Britain's Prime Minister Boris Johnson said agreements need to be reached over vaccine passports and other pandemic-related issues. Photo: AFP

British Prime Minister Boris Johnson is expected to return to work soon after his recovery from Covid-19, as pressure mounts on his government to explain how to get the UK out of lockdown.

Johnson, 55, has been recuperating at the British prime ministerial retreat, Chequers, outside London since his release from hospital on April 12.

He spent three days in intensive care and later admitted that “things could have gone either way”, forcing him to take it easy before returning to the political fray.

But there have been increasing signs his return to Downing Street could be imminent, after officials said he had spoken to Queen Elizabeth II and also US President Donald Trump.

Trump on Thursday said Johnson was full of “tremendous energy” and sounded “incredible” when they talked on the phone. 

“I was actually surprised… he was ready to go,” he told reporters.

The Daily Telegraph, Johnson’s former employer, suggested he could be back at his desk on Monday, and hold briefing meetings with individual cabinet ministers.

But Health Secretary Matt Hancock was more cautious, despite the prime minister’s progress. “I spoke to him yesterday, he’s cheerful, and he’s ebullient and he’s definitely on the mend in a big way,” he said on Friday. 

“When exactly he comes back is a matter for him and his doctors.”

Growing criticism

Foreign Secretary Dominic Raab has been deputising since Johnson was taken to hospital on April 6, chairing cabinet meetings about political strategy to fight the outbreak.

But while nominally in charge, Raab as “first secretary of state” would have required overall cabinet approval to take any major decisions, such as easing lockdown measures.

In reality, Raab, senior minister Michael Gove and Health Minister Matt Hancock have largely shared the leadership burden in Johnson’s absence, which has coincided with the suspected peak in hospital deaths and positive tests.

Britain has been one of the worst-hit countries in the world by the virus, with hundreds of deaths reported every day. The latest statistics show the country has recorded 143,000 confirmed cases and 19,506 deaths.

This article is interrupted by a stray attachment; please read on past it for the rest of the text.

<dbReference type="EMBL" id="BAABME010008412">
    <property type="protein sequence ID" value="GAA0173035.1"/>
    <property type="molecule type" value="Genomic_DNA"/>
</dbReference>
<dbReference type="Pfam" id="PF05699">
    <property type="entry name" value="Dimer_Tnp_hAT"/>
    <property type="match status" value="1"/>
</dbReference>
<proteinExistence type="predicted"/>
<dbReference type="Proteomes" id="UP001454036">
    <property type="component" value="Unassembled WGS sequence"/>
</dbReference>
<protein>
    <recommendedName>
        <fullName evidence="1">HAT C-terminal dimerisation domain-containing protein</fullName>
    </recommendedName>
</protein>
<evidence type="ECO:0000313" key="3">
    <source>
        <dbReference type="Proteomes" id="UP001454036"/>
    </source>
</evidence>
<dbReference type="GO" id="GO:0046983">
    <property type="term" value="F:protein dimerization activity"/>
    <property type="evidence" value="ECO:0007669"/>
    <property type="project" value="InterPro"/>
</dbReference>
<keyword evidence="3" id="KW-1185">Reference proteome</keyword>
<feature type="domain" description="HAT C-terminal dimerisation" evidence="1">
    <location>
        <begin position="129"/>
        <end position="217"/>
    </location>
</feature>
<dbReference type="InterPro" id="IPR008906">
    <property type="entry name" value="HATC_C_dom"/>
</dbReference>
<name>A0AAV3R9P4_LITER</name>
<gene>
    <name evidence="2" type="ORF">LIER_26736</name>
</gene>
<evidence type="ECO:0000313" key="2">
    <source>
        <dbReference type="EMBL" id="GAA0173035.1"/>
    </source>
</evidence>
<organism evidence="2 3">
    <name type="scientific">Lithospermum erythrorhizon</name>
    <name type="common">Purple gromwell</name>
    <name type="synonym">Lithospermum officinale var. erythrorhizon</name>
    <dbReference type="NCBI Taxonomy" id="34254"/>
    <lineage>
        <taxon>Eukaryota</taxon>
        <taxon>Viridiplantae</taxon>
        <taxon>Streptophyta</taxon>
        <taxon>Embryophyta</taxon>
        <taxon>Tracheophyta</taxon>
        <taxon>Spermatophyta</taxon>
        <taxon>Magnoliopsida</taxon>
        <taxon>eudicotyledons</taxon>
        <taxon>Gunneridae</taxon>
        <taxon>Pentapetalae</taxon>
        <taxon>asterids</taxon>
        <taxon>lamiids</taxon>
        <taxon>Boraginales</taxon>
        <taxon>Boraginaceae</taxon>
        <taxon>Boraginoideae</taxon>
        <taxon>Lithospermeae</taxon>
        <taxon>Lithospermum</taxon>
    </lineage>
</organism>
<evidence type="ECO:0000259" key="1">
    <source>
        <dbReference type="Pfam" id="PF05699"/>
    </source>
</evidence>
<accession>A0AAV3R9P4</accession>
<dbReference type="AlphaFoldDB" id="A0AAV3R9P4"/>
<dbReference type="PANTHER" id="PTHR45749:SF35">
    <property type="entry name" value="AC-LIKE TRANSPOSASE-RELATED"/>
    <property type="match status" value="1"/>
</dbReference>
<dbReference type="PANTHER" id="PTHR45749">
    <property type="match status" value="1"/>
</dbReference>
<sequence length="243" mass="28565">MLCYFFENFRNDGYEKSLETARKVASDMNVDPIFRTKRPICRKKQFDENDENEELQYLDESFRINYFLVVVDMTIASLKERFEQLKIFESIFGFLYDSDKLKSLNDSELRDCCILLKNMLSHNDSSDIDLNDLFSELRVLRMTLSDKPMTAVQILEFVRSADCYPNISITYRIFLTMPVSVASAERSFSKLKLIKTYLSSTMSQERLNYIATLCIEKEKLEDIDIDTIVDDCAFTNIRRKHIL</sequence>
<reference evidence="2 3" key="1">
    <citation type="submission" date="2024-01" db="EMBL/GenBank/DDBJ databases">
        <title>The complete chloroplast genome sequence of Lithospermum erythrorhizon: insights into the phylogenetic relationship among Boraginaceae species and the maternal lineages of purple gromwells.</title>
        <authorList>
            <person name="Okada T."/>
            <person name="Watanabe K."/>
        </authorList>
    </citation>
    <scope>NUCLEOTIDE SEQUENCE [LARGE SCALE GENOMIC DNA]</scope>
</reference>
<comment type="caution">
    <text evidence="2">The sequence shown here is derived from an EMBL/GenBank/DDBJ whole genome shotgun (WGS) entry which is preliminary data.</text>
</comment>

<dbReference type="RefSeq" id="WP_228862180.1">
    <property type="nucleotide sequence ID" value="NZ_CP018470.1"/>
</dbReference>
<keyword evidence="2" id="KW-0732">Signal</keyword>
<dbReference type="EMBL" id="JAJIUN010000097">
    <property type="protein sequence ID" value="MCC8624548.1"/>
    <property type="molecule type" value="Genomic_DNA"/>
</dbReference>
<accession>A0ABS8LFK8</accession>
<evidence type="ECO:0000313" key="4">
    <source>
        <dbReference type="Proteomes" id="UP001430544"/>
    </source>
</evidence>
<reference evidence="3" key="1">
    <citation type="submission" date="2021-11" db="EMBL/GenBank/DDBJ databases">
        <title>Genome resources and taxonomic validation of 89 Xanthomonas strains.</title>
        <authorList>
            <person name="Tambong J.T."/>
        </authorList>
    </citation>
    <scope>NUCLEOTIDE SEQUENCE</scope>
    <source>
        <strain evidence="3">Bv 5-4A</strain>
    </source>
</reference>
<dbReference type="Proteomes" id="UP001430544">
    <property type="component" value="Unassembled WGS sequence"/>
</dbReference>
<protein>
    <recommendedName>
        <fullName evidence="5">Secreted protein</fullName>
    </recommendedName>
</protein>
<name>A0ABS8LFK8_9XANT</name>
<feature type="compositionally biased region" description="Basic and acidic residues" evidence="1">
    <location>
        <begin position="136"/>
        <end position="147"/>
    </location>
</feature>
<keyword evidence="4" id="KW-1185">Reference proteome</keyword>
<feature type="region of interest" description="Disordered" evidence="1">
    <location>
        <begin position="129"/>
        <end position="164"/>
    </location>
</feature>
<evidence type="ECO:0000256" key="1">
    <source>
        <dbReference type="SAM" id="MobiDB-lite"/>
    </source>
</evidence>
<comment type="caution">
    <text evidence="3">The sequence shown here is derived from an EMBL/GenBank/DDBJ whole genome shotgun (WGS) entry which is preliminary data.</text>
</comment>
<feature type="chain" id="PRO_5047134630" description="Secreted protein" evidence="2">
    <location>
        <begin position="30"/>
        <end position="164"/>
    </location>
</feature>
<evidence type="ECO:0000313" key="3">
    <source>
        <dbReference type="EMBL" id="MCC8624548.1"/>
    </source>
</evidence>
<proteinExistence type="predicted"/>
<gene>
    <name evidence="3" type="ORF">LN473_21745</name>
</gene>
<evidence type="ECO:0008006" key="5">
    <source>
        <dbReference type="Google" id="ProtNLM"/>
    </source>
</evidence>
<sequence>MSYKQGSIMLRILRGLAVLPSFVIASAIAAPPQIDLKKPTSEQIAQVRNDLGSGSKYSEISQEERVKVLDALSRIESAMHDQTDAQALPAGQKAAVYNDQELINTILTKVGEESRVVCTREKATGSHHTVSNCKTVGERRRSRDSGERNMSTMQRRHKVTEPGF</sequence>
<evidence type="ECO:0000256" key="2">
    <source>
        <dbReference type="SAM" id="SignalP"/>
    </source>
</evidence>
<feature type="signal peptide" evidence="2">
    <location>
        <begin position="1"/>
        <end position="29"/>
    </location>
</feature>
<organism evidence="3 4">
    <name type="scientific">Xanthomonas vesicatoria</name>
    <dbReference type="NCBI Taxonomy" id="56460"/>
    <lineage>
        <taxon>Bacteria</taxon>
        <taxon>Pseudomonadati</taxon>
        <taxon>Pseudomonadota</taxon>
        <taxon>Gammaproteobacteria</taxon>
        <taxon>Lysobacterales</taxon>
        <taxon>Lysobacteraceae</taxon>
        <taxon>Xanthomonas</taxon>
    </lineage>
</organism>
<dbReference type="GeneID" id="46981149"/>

The actual death toll could rise further when deaths in the community are taken into account, particularly from care homes. 

While Johnson was away, senior ministers have faced collective criticism over shortages in personal protective equipment (PPE) and a lack of widespread testing, particularly of frontline health and social care workers.

“The government hasn’t been as agile as it should have been,” Chaand Nagpaul, chair of the council of the British Medical Association (BMA), told Sky News television. “This is extremely emotionally taxing and it’s showing its toll on the healthcare workforce.”

Johnson has received support during his illness, which has been seen as a clear demonstration of the indiscriminate nature of the virus. But sympathy could wane as he once again becomes the focal point of the government if issues about gaps in PPE supply and lack of testing persist.

His actions in the early days of the outbreak came in for harsh criticism last week, after he held off introducing strict measures adopted by European neighbors.

The main opposition Labour party leader Keir Starmer accused the government of being “slow into lockdown, slow on testing, slow on protective equipment”.

He will also be expected to immediately explain how he plans to get the country’s economy up and running again while controlling the spread of the virus.

Deep recession

There have been growing demands for an exit strategy from the current national lockdown, which was first imposed on March 23, extended on April 16 and is due for review on May 7.

Ministers have so far refused publicly to speculate on when restrictions will be lifted, saying that experts were not sure Britain was over the peak of the outbreak.

There have been calls for more clarity, however, including from within Johnson’s ruling Conservative party, as the economic consequences of the outbreak become more stark.

Meanwhile, S&P announced Friday it has kept the United Kingdom’s credit rating unchanged and given it a stable outlook, hailing steps taken to weather the economic shock of the coronavirus pandemic.

The agency maintained the country’s long-term credit at AA, the third best grade on the company’s scale, which corresponds to an issuer of high quality.

“The UK authorities have deployed a range of measures from their fiscal, monetary and regulatory toolkits to mitigate the economic fallout of the COVID-19 pandemic,” the credit rating agency said.

“We anticipate that in 2020, the UK economy will contract by 6.5% and public finances will deteriorate, consolidating in subsequent years as the economy recovers,” it said in a statement. 

“We are affirming our sovereign credit ratings at ‘AA/A-1+’. The outlook is stable,” it added.

The agency warned nonetheless that the grade would face pressure if the economic recovery is weaker than anticipated, making it harder to re-establish public finances.

That could happen if exports of goods and services lose access to European markets and if the pound sterling comes under pressure.

Britain is in the process of negotiating a long-term trade agreement with the European Union following its exit from the EU earlier this year.

On the other hand, the grade could improve if, as part of the negotiations with Brussels, key sectors like services retain access to European markets with penalizing tariffs or non-tariff barriers, the agency said.